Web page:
Comics Artist, Rick Burchett

Comics Artist, Rick Burchett

Rick Burchett ’75 works as a comics artist for DC Comics on characters like Batman. It is safe to say Burchett has found his dream career, but like anything else in life, the journey is what made it all worth it.

Did you always know you wanted to be a comic book artist: When I was about five years old, I knew I wanted to be a cartoonist of some kind. I began by drawing pictures of the cartoon characters I saw on TV. Then I discovered newspaper strips, and when I discovered comic books, I knew that was what I wanted to do.

You earned your degree from Southeast in education. Was teaching a strong passion of yours and how did you move from education to creating comics: At the time I went to college there was no place to learn how to do comics. No colleges taught courses in it. There were no schools established where you could learn the particular skills needed to become a comics artist. My parents were unsure about a career as a cartoonist. They had lived through the Depression, and felt I really needed a degree in something that would provide a steady income. Cape was close to home and, because I was paying for this myself, it was affordable. I felt that, at the very least, I could learn some art skills that would help build the basics I would need to be a comic artist.

How did your experience at Southeast impact your career: My time at Southeast was valuable to me in that it opened my eyes to a larger world. I discovered how little I knew. One of the best pieces of advice I ever got about wanting to be a cartoonist was given to me by my high school English teacher. No one was able to point me in a definite direction for following my dream. I had very little, if any, support. One day, on a whim, I asked my teacher what he thought I should study in college to become a cartoonist. He thought a few seconds and said, “Everything.” I don’t think he knew how right he was.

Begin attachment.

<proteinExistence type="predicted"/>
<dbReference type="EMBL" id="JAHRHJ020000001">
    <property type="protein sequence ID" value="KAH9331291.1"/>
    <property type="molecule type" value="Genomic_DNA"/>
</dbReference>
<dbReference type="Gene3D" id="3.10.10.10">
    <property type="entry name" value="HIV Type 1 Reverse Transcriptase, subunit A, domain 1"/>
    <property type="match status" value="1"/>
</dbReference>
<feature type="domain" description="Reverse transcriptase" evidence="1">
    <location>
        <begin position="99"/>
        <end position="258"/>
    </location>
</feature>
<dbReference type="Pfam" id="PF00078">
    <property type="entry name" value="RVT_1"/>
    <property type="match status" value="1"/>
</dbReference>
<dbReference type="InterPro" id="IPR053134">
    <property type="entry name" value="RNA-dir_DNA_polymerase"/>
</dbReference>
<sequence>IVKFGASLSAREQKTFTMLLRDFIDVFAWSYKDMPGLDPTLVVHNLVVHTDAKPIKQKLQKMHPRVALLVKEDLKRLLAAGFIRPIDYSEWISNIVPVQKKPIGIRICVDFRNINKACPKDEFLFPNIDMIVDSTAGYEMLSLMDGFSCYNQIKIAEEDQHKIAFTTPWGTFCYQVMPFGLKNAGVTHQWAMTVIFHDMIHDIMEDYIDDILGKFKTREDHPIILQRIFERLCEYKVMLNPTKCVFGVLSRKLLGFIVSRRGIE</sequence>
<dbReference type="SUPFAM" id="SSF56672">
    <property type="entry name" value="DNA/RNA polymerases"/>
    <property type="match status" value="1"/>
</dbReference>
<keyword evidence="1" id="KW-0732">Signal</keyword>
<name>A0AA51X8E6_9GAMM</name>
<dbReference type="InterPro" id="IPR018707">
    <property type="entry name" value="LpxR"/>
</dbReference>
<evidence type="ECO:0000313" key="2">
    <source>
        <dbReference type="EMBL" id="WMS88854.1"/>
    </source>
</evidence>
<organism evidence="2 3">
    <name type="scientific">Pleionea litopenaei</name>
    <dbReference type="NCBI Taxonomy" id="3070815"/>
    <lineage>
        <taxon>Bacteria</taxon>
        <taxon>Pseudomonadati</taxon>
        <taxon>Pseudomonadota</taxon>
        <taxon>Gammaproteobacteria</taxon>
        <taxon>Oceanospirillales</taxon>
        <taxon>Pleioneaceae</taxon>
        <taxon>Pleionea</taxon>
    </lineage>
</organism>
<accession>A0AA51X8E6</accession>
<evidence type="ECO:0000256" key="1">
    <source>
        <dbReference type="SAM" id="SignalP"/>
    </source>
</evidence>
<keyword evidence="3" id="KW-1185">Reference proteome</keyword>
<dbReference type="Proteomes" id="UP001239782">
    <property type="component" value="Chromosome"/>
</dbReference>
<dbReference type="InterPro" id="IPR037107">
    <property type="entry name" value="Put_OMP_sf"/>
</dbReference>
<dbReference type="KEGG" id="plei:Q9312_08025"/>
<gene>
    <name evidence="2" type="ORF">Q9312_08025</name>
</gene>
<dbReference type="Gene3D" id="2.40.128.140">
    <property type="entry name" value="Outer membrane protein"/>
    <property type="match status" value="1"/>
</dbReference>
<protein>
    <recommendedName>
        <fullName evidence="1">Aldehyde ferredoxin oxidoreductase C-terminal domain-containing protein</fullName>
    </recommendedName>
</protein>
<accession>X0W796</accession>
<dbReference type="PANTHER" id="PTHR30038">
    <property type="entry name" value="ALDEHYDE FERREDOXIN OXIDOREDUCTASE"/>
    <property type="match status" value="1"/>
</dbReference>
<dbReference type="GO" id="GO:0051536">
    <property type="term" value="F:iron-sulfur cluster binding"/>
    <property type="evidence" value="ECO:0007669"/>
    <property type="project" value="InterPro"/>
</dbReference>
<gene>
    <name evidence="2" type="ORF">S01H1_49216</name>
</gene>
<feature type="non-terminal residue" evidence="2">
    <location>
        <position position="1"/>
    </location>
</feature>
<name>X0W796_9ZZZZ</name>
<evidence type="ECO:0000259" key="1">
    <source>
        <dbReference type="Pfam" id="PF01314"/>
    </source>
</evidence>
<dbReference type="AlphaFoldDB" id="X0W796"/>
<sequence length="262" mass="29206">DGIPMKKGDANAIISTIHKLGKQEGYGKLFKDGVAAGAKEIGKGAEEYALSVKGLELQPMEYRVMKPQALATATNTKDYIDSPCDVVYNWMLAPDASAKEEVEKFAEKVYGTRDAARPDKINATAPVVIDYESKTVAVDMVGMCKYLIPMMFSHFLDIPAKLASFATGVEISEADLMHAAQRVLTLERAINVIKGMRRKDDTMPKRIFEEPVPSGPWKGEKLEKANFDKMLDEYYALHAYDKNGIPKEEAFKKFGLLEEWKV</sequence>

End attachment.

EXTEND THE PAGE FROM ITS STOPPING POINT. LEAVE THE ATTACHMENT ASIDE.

What advice would you give to students who have a passion for art: If it’s truly a passion, follow it no matter what. If it makes you happier than anything else you do, stick with it. You’ll find a way to make it work. One of my favorite quotes is from writer Harlan Ellison, who said, “If anything can deter you from being a writer, you have no business being a writer.” The same holds true for art. Persistence and patience are the two best tools to have in your belt. If someone tells you that you can’t do it, ask yourself, “Why not?”

Who is your favorite super-villain and why: Probably Fantastic Four villain, Doctor Doom. He’s interesting because he doesn’t see himself as a villain. He’s trying to do the best he can for the people of the country he rules, Latveria. But, he has a fatal flaw. His immense ego always gets the best of him.

What do you think about the rise of the graphic novel, the explosion of comic cons, and that Southeast now offers a class on graphic novels: I was recently with some friends, lifelong comics fans, and we were talking about the proliferation of movies based on comics. One of the guys said, “Face it, guys, we won.” What we’re seeing is a group of filmmakers who grew up on comics and knew if those stories were adapted with reverence to the source material, audiences would enjoy them. The problem has been that comics have been misunderstood and misrepresented by mainstream media since their inception. At one point during the 1950s the U.S. Senate tried to pass a law to ban the publishing and sales of comics. There were public comic book burnings. All this on the say-so of one child psychologist. We are a visual society and any story can be told in a comics format. The rest of the world has known this for decades. We’re finally catching on to the fact that an art form we created is something very special.


Story & Illustration / April Schoen

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